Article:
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A Thematic Similarity Network Approach for Analysis of Places Using Volunteered Geographic Information

Department of Computational and Data Sciences, George Mason University, 4400 University Drive, MS 6B2, Fairfax, VA 22030, USA
Department of Geography and Geoinformation Science, George Mason University, 4400 University Drive, MS 6C3, Fairfax, VA 22030, USA
Author to whom correspondence should be addressed.
ISPRS Int. J. Geo-Inf. 2020, 9(6), 385;
Received: 7 May 2020 / Revised: 5 June 2020 / Accepted: 6 June 2020 / Published: 10 June 2020
(This article belongs to the Special Issue Geo-Enriched Data Modeling & Mining)


The research presented in this paper proposes a thematic network approach to explore rich relationships between places. We connect places in networks through their thematic similarities by applying topic modeling to the textual volunteered geographic information (VGI) pertaining to the places. The network approach enhances previous research involving place clustering using geo-textual information, which often simplifies relationships between places to be either in-cluster or out-of-cluster. To demonstrate our approach, we use as a case study in Manhattan (New York) that compares networks constructed from three different geo-textural data sources—TripAdvisor attraction reviews, TripAdvisor restaurant reviews, and Twitter data. The results showcase how the thematic similarity network approach enables us to conduct clustering analysis as well as node-to-node and node-to-cluster analysis, which is fruitful for understanding how places are connected through individuals’ experiences. Furthermore, by enriching the networks with geodemographic information as node attributes, we discovered that some low-income communities in Manhattan have distinctive restaurant cultures. Even though geolocated tweets are not always related to place they are posted from, our case study demonstrates that topic modeling is an efficient method to filter out the place-irrelevant tweets and therefore refining how of places can be studied.

1. Introduction

Place and space are among the most fundamental concepts of geography [1,2]. Space is often considered to be points of locations represented by coordinates. Place, on the other hand, is an “experience-based dynamic construct” [3]. Compared to space, the concept of place emphasizes on the meaning-making process that is complex, dynamic, and individualistic [4]. In this paper, we study how different places are semantically similar, based on textual topics that appear in Volunteered Geographic Information (VGI) in these places. Our goal is to create a thematic similarity network that connects places of similar topics regardless of their physical distance. By applying a network clustering algorithm, we find groups of semantically similar places and analyze their topics and spatial autocorrelation qualitatively and quantitatively.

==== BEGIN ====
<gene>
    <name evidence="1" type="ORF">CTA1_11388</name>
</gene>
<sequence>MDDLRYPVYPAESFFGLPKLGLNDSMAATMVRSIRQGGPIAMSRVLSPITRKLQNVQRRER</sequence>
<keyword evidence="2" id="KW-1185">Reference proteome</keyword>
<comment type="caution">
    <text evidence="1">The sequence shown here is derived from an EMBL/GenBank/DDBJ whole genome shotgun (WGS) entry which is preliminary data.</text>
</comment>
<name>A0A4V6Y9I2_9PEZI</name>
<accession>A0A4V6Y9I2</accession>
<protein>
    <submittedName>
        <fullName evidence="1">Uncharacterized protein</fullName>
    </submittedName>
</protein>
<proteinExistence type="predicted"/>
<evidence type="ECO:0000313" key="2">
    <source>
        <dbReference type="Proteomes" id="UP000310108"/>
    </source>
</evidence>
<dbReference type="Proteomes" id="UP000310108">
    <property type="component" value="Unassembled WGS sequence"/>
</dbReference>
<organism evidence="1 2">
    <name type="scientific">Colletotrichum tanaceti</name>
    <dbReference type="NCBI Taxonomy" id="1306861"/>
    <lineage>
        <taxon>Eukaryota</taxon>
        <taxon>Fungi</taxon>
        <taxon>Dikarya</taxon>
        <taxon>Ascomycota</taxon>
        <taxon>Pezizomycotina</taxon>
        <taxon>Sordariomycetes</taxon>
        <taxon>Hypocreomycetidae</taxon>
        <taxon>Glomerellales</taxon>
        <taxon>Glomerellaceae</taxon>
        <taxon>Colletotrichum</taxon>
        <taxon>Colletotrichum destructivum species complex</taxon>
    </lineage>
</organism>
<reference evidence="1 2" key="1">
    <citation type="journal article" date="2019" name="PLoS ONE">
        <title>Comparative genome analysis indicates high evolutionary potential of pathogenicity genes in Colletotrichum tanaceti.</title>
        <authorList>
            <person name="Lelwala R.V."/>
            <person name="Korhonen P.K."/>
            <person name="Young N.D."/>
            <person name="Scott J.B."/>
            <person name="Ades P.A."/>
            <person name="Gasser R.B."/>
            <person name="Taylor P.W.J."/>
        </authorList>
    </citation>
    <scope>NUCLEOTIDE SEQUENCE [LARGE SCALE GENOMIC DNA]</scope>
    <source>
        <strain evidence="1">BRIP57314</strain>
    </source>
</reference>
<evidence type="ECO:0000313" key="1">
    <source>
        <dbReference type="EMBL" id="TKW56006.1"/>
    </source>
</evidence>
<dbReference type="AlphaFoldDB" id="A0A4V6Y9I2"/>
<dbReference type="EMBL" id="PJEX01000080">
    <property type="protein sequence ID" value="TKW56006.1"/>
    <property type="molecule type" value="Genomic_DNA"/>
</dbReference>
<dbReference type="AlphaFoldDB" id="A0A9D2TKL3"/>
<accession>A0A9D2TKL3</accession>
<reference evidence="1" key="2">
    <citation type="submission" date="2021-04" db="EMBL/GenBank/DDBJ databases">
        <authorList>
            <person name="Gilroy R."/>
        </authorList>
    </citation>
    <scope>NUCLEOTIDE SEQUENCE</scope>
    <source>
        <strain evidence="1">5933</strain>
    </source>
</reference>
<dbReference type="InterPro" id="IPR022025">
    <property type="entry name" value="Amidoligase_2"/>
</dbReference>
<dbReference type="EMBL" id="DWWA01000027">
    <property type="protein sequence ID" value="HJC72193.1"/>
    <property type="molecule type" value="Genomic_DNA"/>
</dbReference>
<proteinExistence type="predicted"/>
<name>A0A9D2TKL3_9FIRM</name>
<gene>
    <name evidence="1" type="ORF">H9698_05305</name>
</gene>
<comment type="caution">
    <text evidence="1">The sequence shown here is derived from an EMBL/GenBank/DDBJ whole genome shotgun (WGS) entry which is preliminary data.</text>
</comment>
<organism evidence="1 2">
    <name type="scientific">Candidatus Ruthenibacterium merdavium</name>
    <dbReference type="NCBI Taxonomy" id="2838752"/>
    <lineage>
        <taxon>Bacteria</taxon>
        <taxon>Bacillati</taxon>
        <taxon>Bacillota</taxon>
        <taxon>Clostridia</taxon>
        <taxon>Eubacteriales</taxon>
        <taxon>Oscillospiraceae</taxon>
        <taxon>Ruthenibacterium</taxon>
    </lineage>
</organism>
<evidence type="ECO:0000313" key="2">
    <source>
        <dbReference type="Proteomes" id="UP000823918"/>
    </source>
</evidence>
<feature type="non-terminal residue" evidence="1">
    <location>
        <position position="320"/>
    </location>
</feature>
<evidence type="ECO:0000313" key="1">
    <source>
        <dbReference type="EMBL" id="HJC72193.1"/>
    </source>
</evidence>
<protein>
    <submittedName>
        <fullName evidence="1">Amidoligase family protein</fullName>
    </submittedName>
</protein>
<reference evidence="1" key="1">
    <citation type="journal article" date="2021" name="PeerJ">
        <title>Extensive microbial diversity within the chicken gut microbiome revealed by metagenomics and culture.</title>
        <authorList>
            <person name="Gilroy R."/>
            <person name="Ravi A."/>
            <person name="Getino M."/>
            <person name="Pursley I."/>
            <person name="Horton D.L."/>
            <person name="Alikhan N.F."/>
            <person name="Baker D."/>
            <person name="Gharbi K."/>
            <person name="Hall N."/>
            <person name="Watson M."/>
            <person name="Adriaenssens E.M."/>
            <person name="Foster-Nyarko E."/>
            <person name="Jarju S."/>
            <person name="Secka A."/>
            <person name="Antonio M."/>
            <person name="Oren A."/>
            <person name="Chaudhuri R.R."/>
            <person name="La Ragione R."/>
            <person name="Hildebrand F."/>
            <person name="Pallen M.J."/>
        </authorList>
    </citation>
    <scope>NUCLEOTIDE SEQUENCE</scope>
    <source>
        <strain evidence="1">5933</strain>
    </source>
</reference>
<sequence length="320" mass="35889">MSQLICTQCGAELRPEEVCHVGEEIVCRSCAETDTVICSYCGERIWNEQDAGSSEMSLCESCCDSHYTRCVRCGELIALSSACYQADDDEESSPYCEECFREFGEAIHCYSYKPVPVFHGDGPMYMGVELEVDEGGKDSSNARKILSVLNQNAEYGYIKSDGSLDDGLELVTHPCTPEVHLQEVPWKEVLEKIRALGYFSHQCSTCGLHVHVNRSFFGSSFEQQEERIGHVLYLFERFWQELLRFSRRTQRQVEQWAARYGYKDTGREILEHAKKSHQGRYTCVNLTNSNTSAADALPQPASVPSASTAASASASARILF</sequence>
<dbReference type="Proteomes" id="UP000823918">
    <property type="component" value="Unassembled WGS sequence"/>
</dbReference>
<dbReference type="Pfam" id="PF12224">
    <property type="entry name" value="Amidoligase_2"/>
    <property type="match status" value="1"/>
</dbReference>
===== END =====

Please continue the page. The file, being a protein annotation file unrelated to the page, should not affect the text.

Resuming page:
Analyzing and theorizing about places from a variety of perspectives, has a long history in geographical analysis—from social area analysis [5,6,7,8] to more recent geodemographic analysis that derives collective behaviors and characteristics from demographic data of geographic regions [9,10]. In the past decade, studies on place have taken advantage of a new data source, that of VGI [11]. VGI comes in many different forms, from that of maps created by users to text from Wikipedia which has a geographic component (e.g., place names) [12]. The research presented in this paper uses the textual form of VGI, specifically crowdsourced reviews from TripAdvisor and geolocated Twitter data (see Section 3). Such platforms provide large amounts of textual data with either explicit or implicit geographic information contributed by users [13,14]. Leveraging this unstructured geographical information found in such texts allows us to comprehend the complexity of places at scale [15,16,17].